If it passes, I bet a lot of people are gonna be surprised when they can't just sign up for these benefits.


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I don't understand people's logic though. If you get rid of pre-existing conditions, you have an immediate 50-200% rate increase, and that's on top of any other increases that would have came along anyway.
I think the answer is, and I don't mean to be condescending to those people, but they just have not thought through the consequences. Denying someone for a pre-existing condition is a heart-wrenching problem, so it is easy to see why people (rightfully) get worked up about it. But it is a symptom of our current situation, and you can't fix the symptom w/o making changes to the underlying causes.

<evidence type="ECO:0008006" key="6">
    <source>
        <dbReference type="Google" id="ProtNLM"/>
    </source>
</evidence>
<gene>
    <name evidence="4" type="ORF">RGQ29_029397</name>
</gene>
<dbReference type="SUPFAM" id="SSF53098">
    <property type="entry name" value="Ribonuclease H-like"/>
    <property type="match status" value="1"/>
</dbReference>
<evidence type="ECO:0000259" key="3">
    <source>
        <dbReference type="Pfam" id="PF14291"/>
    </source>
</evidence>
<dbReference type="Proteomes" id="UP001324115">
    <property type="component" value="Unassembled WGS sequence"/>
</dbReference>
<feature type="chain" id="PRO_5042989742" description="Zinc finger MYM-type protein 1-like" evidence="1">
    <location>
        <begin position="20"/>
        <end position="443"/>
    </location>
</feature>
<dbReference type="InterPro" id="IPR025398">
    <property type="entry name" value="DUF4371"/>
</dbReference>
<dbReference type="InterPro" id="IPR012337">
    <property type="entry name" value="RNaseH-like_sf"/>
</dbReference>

But if they did just try to 'wish it away', yes, those same people would be upset at the inevitable price increases.

-ERD50
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All it takes is a billing code or Rx
Old 03-20-2010, 12:37 PM   #26
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All it takes is a billing code or Rx

I've just been through underwriting for an individual policy with a major insurer. If your doctor filed for payment using the std code for a condition, or prescribed an Rx typically used for it within the deadline period, it will be noted as a potential pre-existing condition that the insurer can refuse to cover. To refute, you need to get the MD to write letter explaining why it shouldn't be a condition or that its a goof (...good luck with that!).